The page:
So, today we presented our very first lesson plans. Mine was, well, my first lesson plan.
I think it went okay, but being the very first one I found many things that I could learn from.
I started off my lesson with a PowerPoint presentation, and the first slide was a quick quote from a movie to get the students hooked into the lesson, after which I was intending to have a quick discussion on whether one of the characters was correct in saying that quotation marks meant that he did not believe another of the characters. The students were hooked by video, but because I did not ask them to specifically watch for anything beforehand, they were fairly unresponsive and my planned discussion flopped. Afterwards I went through my PowerPoint presentation. I had intended to move about the classroom as I talked, but instead my knees locked and I stood right next the board. The presentation itself went okay though. There were a couple technical difficulties, but I didn’t freak out when they happened so everyone chuckled and moved on. Afterwards the students worked on their assignments and I made sure to move around the classroom, answering questions and keeping an eye on whether or not the students understood the instructions and were able to complete the assignment. Finishing this, I gave a few more examples to help the students understand, and then ended the lesson. Right at the end, a couple of students had a question regarding the role of question marks, which I was able to answer well to them.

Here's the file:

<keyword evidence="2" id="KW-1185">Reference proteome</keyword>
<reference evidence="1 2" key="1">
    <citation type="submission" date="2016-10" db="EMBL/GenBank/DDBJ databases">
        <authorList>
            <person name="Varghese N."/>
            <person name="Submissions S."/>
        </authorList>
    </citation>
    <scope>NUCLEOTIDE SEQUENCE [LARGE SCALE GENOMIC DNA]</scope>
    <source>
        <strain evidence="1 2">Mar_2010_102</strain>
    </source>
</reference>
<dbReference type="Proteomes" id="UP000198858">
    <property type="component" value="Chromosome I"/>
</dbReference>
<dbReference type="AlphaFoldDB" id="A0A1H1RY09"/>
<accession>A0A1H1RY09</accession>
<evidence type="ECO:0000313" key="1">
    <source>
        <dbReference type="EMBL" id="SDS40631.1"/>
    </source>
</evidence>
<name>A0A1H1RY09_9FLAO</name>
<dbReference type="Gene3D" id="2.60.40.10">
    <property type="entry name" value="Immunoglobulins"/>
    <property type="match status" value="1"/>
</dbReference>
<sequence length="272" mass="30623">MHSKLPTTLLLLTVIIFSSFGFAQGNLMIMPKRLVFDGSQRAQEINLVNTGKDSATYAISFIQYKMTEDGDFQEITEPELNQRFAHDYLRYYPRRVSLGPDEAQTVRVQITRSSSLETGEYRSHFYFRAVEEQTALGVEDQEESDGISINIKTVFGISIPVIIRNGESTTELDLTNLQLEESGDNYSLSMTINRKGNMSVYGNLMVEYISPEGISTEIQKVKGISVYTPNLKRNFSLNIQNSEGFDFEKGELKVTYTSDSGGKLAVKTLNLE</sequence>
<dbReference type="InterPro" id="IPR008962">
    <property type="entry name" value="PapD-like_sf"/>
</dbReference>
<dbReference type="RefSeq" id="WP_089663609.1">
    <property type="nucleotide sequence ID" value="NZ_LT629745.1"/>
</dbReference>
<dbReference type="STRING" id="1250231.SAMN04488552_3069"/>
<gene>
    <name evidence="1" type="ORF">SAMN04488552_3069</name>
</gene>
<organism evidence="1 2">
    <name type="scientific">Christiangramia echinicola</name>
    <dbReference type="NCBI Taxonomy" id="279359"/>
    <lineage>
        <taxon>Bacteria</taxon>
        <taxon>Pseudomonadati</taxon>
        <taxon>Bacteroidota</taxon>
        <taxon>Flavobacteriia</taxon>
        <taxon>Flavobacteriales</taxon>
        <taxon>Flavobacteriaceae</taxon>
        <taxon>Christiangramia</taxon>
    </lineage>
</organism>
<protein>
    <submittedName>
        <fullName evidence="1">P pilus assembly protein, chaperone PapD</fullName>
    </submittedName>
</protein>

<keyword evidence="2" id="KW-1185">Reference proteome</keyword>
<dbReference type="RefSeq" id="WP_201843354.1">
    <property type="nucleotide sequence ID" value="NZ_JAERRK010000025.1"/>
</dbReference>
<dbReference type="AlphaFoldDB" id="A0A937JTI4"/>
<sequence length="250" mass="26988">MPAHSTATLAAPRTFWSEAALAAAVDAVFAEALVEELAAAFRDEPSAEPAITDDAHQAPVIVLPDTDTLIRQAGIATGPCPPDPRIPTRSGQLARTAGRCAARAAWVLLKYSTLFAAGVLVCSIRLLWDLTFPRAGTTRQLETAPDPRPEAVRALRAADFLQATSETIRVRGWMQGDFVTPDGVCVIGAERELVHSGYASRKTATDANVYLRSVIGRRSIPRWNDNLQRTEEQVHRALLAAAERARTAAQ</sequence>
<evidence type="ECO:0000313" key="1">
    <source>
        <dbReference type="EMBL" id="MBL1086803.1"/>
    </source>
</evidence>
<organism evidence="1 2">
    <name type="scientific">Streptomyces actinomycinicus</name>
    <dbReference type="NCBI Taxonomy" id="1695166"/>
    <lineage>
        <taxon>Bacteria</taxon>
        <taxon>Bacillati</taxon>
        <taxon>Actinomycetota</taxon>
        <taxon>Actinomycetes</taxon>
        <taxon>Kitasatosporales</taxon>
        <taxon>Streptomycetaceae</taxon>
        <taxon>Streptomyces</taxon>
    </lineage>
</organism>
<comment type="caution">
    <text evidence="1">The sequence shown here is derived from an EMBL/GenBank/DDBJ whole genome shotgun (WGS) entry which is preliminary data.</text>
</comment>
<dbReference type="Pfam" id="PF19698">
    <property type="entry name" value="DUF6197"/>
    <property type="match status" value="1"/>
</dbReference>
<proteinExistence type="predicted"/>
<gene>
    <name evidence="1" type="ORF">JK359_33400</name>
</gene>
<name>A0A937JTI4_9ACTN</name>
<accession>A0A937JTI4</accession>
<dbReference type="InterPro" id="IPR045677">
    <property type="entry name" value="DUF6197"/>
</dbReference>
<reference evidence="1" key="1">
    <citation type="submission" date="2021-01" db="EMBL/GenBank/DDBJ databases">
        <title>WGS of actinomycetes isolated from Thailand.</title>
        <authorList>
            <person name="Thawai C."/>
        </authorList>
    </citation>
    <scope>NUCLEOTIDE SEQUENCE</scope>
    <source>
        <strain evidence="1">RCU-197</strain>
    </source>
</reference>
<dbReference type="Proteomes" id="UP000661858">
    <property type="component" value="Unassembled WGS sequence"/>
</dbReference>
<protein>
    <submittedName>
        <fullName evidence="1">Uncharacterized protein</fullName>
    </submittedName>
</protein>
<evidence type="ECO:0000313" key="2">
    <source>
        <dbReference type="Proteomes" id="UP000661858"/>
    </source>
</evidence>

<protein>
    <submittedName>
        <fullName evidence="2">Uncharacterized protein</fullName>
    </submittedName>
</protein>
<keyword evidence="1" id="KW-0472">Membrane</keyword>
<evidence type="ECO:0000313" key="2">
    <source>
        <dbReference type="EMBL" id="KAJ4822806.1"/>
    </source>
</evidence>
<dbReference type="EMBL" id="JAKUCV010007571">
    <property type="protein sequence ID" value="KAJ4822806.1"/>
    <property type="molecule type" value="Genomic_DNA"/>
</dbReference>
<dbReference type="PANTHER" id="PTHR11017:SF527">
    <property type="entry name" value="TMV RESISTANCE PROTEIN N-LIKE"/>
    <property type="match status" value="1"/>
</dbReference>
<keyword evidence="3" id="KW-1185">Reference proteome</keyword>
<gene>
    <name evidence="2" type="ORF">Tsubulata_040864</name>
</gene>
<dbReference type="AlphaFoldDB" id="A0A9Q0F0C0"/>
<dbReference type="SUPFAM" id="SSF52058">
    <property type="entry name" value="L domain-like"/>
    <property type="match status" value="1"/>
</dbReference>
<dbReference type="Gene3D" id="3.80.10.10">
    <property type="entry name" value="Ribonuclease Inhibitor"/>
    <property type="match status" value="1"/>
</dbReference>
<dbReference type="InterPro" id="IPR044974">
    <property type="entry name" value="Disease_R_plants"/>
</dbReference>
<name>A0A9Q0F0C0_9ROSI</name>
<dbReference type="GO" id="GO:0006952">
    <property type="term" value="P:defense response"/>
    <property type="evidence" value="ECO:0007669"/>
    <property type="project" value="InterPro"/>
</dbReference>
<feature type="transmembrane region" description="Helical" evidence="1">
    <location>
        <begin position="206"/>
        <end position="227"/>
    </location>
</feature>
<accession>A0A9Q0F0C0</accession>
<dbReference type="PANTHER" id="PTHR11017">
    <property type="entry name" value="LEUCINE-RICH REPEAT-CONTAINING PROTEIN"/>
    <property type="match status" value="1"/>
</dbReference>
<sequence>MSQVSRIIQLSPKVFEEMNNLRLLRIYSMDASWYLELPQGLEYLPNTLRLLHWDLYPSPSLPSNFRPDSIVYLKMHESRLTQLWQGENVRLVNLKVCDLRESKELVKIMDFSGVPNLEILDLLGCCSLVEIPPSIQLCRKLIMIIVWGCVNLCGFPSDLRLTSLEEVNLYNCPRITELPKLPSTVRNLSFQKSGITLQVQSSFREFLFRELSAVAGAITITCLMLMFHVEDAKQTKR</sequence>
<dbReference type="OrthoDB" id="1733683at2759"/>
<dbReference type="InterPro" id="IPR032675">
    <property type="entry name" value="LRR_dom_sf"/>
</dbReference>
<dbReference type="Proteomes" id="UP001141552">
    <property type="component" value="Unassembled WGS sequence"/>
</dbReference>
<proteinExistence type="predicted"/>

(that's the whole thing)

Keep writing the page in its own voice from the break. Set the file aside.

Things done well:
My presentation was well planned out. I used words or phrases that they understood. I walked around and helped out during the assignment. When asking questions during initial examples, I didn’t immediately answer, but tried to probe as to why they gave a right or wrong answer.
Things to work on:
Move around classroom during presentation. Make sure students have materials out before teaching. Clearly explain why we are watching an initial video. Give students enough time to write down notes. Give clear instruction in making groups. Use teachable moments for the whole classroom. Have a clear signal to get students focused back on the front. Come up with a way for students to inform you on their learning (like a thumbs up/down gauge).
Overall, there are definitely a few things that I need to work on, but I think that a lot of those could be solved preemptive planning, at least now that I know what to look for.
My coop teacher and placement partner were both very helpful in helping me identify not only areas needing improvement, but my areas of strength. When something goes wrong, it is very easy to focus on the negative, but when your colleagues come back with encouragement and constructive criticism, it really helps in moving forward.
So, after my first ‘performance’ I’m not going to quit, but treat it as a learning experience and keep moving forward to becoming the best teacher that I can be.